Advice for the Home Gardener from the
Help Desk of the UC Master Gardener Program
of Contra Costa County
Gardener's Request: We just moved into a 30-year-old house in the East Bay hills, and we expect to stay here a long time. We have numerous oaks and Bay trees on the property. We've heard from neighbors that we should get those trees reviewed by a trained arborist familiar with Sudden Oak Death (SOD), e.g. identification, disposal, and potential danger to other trees in your neighborhood. Can you please recommend sources?
MGCC Help Desk Response: Thank you for contacting the UC Master Gardener Program Help Desk with your questions about your oak tree and how to identify sudden oak death (SOD). The links below include information on identification, disposal, and potential danger to other trees in your neighborhood.
Accurate disease diagnosis can be difficult because the symptoms caused by SOD (Phytophthora ramorum) are very similar to those caused by other fungi, insects, or adverse environmental conditions. The only way to confirm a P. ramorum infection is to take a sample and analyze the affected plant tissue in a certified laboratory. Several of the links include guidance on laboratories.
External symptoms of SOD canker development can include the bleeding of a thick, sticky sap. It oozes out of the bark, not from a crack or hole, typically smells like the inside of a wine barrel and is a deep burgundy but can vary in color from nearly black to an amber-orange. This brochure, A Homeowner's Guide to Sudden Oak Death, has a good image of the sap on a coast live oak:
California bay trees are the primary carrier of SOD fungus. You should see symptoms of infection on the leaves if they are infected. SOD shows as leaf spots and usually brown tips surrounded by a yellow halo: https://nature.berkeley.edu/garbelotto/downloads/sod_diagnostic_report_final.pdf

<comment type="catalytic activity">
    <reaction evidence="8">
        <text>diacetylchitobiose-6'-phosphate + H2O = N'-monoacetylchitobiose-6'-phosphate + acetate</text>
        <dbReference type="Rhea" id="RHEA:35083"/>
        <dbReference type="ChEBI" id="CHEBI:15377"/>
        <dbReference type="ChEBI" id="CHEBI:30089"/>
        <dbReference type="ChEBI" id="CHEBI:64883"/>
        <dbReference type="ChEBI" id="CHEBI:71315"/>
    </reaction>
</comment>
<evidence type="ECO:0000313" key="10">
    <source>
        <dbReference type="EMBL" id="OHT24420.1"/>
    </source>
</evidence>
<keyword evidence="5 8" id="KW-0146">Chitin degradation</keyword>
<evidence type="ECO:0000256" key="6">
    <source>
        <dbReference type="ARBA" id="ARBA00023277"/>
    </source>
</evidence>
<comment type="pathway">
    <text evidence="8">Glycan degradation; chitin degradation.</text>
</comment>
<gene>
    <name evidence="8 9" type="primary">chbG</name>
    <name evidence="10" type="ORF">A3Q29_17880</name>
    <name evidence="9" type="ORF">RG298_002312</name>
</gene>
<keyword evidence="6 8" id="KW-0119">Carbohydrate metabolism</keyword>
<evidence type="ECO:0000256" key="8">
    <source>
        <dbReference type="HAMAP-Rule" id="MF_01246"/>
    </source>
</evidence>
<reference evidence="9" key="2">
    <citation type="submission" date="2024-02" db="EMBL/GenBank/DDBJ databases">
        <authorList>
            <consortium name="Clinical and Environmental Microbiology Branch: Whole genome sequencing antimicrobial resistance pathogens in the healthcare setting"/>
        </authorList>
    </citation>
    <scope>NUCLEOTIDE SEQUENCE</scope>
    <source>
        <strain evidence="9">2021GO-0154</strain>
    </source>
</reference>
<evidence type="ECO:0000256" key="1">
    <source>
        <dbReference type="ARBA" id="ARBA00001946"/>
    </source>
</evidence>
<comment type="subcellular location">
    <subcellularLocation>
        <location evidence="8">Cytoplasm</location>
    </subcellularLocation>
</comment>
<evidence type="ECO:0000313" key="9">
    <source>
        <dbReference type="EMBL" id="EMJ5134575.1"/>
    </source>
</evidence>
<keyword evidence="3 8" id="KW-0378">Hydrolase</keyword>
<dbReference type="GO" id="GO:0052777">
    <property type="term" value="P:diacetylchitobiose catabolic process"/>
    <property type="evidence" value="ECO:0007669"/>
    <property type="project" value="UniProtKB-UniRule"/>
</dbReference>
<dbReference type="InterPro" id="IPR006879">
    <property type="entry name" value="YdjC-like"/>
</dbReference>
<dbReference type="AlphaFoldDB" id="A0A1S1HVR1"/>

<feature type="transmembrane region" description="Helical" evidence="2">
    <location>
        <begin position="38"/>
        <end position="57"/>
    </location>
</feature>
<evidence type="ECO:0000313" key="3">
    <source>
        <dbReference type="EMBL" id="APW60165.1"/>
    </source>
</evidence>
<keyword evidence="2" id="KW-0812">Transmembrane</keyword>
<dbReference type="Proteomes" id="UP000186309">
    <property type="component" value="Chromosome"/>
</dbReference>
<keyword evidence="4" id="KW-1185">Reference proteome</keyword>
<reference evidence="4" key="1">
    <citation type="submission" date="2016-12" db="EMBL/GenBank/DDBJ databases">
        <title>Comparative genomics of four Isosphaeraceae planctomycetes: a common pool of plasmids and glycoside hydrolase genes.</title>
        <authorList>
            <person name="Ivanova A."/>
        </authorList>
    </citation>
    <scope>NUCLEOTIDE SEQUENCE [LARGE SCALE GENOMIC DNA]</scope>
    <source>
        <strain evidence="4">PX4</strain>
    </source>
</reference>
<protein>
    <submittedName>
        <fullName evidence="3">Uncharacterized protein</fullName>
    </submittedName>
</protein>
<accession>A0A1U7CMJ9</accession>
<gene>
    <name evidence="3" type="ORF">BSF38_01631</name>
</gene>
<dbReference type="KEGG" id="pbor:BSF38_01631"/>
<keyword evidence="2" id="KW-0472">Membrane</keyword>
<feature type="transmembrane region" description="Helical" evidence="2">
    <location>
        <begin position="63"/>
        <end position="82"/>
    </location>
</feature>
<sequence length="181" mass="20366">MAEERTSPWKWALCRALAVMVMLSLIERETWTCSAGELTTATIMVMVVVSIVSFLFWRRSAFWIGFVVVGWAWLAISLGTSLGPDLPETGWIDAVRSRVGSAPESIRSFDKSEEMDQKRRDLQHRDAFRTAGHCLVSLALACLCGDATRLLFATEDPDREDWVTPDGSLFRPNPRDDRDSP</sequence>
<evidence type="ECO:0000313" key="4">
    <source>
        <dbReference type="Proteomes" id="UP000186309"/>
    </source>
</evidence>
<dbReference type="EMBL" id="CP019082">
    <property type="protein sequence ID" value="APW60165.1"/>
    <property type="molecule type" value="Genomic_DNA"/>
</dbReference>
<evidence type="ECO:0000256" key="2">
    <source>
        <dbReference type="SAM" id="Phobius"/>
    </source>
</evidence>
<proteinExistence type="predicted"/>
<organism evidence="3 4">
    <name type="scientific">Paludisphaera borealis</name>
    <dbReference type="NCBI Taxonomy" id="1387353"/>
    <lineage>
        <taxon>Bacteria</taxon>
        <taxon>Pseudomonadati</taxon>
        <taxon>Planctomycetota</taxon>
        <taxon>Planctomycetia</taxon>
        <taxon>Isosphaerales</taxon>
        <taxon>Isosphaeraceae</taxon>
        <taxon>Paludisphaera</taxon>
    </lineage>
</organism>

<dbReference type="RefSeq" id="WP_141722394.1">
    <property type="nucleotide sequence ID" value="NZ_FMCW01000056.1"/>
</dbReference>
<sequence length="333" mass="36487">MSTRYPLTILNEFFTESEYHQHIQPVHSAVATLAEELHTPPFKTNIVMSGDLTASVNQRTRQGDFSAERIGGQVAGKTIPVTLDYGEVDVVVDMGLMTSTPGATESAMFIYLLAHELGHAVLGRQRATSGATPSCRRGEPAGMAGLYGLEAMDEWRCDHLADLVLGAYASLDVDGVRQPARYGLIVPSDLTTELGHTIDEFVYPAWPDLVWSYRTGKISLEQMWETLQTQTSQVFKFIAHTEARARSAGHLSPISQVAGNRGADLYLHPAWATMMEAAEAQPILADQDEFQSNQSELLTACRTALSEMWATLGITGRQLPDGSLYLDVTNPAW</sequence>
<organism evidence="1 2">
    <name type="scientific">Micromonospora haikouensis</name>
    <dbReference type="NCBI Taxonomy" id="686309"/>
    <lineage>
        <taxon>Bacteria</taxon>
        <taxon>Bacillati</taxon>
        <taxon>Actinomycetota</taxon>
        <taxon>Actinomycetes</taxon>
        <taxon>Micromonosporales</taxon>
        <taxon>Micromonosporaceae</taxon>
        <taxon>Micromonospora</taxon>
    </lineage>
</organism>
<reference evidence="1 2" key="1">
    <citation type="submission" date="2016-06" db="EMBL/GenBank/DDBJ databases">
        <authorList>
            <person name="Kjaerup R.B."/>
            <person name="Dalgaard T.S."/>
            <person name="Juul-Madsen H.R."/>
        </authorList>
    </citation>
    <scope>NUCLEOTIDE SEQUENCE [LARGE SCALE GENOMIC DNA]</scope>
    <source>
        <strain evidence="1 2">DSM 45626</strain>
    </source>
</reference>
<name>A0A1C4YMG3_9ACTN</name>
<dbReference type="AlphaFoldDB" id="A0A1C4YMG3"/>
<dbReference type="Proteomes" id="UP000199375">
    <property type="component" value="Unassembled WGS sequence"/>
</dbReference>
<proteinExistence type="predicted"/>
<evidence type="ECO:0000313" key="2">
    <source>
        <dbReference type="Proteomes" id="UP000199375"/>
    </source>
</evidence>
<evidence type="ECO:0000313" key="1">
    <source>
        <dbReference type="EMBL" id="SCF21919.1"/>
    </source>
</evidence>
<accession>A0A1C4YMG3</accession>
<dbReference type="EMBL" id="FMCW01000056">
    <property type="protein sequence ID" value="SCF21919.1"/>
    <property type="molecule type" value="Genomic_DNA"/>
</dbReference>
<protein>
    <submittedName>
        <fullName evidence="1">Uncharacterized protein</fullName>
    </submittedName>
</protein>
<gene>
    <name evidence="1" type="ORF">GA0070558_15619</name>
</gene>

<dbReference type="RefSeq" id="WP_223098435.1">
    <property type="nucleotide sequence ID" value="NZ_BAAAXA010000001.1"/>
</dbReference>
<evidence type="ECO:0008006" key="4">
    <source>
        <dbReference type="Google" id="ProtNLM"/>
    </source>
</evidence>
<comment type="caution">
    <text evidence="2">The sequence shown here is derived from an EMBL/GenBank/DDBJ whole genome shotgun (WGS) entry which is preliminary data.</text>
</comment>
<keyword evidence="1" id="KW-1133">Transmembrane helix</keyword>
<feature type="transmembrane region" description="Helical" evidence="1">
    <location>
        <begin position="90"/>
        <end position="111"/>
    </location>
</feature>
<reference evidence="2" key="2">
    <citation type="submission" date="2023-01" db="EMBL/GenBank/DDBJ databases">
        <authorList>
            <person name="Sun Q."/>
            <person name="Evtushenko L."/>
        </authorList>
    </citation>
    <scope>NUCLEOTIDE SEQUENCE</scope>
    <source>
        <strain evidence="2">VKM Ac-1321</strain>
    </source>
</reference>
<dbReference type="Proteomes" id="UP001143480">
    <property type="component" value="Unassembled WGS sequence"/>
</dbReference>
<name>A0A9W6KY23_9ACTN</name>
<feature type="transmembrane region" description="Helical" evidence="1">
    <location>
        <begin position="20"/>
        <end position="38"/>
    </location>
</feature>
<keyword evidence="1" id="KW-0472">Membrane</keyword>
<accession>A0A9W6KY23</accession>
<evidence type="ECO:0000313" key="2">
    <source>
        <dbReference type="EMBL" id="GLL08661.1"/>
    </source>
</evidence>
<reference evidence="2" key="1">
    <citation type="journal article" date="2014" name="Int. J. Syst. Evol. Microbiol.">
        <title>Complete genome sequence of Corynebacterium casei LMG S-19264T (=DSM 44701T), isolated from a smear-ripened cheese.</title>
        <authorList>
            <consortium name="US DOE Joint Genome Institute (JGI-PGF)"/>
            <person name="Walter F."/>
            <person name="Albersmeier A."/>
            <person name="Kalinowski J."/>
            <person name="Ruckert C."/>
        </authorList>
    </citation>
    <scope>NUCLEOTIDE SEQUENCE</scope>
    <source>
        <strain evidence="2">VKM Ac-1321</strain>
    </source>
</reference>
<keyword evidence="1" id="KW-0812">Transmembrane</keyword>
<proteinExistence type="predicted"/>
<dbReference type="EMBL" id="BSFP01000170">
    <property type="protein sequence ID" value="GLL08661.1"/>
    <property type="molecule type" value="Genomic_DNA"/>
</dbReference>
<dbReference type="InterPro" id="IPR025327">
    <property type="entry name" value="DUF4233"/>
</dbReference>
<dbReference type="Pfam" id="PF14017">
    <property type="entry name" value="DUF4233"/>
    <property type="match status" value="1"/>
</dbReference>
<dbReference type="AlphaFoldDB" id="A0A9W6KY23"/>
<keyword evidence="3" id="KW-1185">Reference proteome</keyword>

The recommendation is to remove bays within 30' of susceptible oaks. http://nature.berkeley.edu/garbelottowp/?p=1063.
Here are some local contacts with local links for more information and possible tests of your trees:
The SOD Blitz Project informs and educates the community about Sudden Oak Death, gets locals involved in detecting the disease, and produce detailed local maps of disease distribution. The map can then be used to identify those areas where the infestation may be mild enough to justify proactive management:
California Oak Mortality Task Force for information and how to find arborists they have trained to identify and sample for SOD infection:http://www.suddenoakdeath.org/
Contra Costa County
Department of Agriculture
2380 Bisso Lane
Concord, CA 94520
And, finally, here is the link to the UC Pest Note with even more detailed information about SOD:
Best of luck to you!
Help Desk of the UC Master Gardener Program of Contra Costa County (SLH)
Note: apologies... an earlier posted version required a minor editorial change for clarity.
Notes: Contra Costa MG's Help Desk is available almost year-round to answer your gardening questions. Except for a few holidays (e.g., last 2 weeks December), we're open every week, Monday through Thursday for walk-ins from 9:00 am to Noon at 2380 Bisso Lane, Concord, CA 94520. We can also be reached via telephone: (925) 608-6683, email: firstname.lastname@example.org, or on the web at http://ccmg.ucanr.edu/Ask_Us/. MGCC Blogs can be found at http://ccmg.edu/HortCoCo/ You can also subscribe to the Biog.